​​Though he had not raced in the Nineteenth Century, 1915's national amateur cycling champion, Hans Ohrt (1895-1960), attended  (at least) the  1934 and 1948  Wheelmen of the Past Century reunions.  As shown in the picture below, Ohrt and 1946 national amateur champion Don Hester – along with artist Norman Rockwell ​– were feted at the 1948 affair.  
Hans Ohrt represented bicycling in Los Angeles in the mid-Twentieth Century.  He served as a member of the 1932 Los Angeles Olympic Games cycling committee.  He opened Hans Ohrt Lightweight Bicycles at the corner of Little Santa Monica and Camden Drive in Beverly Hills in 1937.  ( LA Times 12/30/76 .)   The Los Angeles Times covered him in the society page and quoted him often on sports.  
His nephew, Leonard Hearst, took over the business in 1950, and the shop moved to 1071 Gayley Avenue in Westwood to begin 1977.  Helen's Cycles  ( est'd 1936 ) took over the location around 1984.
Hans Ohrt represented bicycling in Los Angeles in the mid-Twentieth Century.  He served as a member of the 1932 Los Angeles Olympic Games cycling committee.  He opened Hans Ohrt Lightweight Bicycles at the corner of Little Santa Monica and Camden Drive in Beverly Hills in 1937.  ( LA Times 12/30/76 .)   The Los Angeles Times covered him in the society page and quoted him often on sports.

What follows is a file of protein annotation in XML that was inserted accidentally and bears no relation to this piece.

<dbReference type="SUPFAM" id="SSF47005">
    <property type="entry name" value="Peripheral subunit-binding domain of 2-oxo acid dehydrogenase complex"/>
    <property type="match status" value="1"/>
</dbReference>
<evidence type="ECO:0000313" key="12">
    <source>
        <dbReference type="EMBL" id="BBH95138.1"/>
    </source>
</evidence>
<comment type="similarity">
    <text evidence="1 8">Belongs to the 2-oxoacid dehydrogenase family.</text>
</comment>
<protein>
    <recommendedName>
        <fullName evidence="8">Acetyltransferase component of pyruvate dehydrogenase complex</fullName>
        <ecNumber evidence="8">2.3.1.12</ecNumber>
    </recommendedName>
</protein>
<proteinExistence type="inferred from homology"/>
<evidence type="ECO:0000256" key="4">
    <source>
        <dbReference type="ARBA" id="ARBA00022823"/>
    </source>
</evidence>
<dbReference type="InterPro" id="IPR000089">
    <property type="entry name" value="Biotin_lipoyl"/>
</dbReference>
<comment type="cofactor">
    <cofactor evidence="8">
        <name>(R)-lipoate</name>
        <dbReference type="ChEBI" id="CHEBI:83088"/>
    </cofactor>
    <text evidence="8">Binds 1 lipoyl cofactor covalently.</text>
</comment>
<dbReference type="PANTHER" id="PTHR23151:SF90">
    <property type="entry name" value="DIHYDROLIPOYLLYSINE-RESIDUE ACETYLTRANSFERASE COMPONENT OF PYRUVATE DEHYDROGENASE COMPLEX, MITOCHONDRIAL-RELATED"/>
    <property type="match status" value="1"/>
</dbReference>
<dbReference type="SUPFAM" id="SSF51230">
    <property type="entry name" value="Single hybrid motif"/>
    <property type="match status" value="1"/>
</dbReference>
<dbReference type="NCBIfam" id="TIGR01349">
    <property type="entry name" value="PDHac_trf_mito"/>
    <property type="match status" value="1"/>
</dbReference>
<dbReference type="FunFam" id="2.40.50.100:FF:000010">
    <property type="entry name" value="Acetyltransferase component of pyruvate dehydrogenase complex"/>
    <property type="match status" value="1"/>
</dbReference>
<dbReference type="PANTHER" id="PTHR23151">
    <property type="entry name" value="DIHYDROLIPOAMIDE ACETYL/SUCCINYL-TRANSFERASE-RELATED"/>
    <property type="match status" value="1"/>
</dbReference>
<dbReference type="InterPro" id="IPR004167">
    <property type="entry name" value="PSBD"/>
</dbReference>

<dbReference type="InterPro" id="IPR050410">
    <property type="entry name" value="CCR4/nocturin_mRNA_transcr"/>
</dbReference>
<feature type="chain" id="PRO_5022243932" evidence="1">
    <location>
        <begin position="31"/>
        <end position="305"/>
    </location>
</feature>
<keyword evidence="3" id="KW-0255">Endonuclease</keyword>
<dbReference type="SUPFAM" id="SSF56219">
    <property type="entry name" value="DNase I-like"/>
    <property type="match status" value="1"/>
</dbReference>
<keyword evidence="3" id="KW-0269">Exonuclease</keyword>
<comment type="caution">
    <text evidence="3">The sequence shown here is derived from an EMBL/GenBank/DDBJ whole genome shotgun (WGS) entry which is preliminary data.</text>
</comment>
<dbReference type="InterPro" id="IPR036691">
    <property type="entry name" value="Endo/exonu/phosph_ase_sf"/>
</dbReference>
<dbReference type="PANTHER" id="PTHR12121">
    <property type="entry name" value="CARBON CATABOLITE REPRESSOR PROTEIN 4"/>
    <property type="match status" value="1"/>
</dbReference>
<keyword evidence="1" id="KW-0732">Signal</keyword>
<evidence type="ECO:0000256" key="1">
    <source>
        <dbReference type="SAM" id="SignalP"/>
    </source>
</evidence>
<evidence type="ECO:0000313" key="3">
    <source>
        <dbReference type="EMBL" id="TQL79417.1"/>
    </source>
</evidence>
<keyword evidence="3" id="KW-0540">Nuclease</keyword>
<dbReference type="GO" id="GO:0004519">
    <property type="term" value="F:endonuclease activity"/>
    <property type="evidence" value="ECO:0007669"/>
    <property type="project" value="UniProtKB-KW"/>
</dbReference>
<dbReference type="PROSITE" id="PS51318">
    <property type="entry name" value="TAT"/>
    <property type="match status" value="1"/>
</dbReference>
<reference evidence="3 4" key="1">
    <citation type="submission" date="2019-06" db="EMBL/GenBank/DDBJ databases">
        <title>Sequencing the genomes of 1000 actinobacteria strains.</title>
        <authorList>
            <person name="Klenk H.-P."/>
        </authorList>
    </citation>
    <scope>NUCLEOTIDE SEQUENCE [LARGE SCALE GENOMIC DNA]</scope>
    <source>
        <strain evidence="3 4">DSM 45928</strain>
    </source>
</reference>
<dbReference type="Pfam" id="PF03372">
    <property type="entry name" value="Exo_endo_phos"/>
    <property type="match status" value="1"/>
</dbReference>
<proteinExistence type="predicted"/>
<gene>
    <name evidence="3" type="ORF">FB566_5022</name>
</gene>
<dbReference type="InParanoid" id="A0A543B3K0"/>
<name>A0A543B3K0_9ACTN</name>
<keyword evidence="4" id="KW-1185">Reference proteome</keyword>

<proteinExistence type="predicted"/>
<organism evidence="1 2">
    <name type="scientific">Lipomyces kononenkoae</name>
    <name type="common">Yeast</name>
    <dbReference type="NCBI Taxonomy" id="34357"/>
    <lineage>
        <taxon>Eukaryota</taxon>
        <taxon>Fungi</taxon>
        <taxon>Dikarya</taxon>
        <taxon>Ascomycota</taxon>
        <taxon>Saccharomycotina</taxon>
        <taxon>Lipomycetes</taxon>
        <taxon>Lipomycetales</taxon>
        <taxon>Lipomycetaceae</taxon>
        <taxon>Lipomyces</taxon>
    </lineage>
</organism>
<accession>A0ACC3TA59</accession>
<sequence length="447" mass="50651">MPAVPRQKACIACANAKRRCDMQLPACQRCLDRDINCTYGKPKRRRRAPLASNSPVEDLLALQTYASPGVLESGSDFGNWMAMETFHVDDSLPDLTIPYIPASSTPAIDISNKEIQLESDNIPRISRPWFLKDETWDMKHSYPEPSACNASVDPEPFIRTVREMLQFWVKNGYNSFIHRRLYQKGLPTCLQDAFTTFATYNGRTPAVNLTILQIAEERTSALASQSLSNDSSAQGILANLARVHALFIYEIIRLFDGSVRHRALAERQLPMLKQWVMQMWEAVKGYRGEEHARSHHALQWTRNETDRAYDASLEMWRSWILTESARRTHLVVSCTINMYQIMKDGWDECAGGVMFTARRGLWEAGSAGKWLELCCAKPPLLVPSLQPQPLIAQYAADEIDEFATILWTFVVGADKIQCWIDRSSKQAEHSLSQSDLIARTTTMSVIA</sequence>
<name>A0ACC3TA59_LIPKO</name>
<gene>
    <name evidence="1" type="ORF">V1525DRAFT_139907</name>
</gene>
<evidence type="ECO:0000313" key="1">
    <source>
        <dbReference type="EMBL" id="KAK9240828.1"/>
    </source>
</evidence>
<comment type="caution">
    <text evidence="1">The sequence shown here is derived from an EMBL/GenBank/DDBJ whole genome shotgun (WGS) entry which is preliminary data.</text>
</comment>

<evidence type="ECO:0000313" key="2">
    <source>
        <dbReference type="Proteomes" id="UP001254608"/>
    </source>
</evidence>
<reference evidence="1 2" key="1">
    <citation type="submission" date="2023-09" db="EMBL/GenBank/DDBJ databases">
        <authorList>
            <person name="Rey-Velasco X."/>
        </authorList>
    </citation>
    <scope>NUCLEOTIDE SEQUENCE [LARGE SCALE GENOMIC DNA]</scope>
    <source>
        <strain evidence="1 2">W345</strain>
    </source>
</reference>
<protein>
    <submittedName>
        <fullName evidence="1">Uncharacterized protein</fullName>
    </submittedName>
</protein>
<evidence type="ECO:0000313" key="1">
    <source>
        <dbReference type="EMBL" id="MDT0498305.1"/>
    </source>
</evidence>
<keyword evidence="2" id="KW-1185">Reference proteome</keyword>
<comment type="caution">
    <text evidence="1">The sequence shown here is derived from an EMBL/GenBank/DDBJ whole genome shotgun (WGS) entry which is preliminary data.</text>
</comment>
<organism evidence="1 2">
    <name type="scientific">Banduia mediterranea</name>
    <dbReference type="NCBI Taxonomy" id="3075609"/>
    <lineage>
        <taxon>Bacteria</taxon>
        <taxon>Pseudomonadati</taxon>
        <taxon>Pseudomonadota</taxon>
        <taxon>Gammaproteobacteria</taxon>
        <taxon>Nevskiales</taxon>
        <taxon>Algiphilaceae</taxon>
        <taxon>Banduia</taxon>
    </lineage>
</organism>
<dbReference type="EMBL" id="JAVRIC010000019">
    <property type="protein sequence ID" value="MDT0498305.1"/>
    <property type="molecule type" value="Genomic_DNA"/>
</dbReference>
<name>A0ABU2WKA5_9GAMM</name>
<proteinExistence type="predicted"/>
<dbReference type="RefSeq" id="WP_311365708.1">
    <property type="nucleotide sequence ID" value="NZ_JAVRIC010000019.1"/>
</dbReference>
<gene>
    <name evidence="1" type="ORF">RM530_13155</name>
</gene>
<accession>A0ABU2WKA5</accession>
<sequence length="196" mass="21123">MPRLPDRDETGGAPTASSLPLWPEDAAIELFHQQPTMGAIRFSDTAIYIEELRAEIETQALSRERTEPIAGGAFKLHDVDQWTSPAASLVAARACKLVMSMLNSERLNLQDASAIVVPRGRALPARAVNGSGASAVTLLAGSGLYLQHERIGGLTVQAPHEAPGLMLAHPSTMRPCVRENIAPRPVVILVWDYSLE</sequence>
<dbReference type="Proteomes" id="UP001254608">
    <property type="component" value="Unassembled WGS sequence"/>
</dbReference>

His nephew, Leonard Hearst, took over the business in 1950, and the shop moved to 1071 Gayley Avenue in Westwood to begin 1977.  Helen's Cycles  ( est'd 1936 ) took over the location around 1984. 

Both the Ohrt and Helen's shops sponsored a now-prominent cycling club, Velo Club La Grange , founded by French  Raymond Fouquet in 1969.  Fouquet's friend (and fellow French émigré) Alex Baum, played a prominent role in cycling in Los Angeles in the Twentieth Century.  "As part of the local organizing committee for the 1984 Olympics, Baum helped establish the Games' first women's bike racing events.  They have since become a regular feature at the Summer Olympics.  He also became a board member of the U.S. Cycling Federation – now known as USA Cycling, and was the first American appointed to the board of the Union Cycliste Internationale, a governing body for bicycling based in Aigle, Switzerland."  ( LA Times 3/3/15 .)
Glossary​​​
Bicyclists were wheelmen.
Speedy or reckless riders were scorchers.

Machine was a bicycle.
Wheel  often meant a bicycle (the illustration at the top was entitled "Riding a Wheel for Pleasure").
Bicycle races used handicaps, with slower riders starting minutes earlier and scratch riders starting last.  
The rider with the largest handicap was the limit man.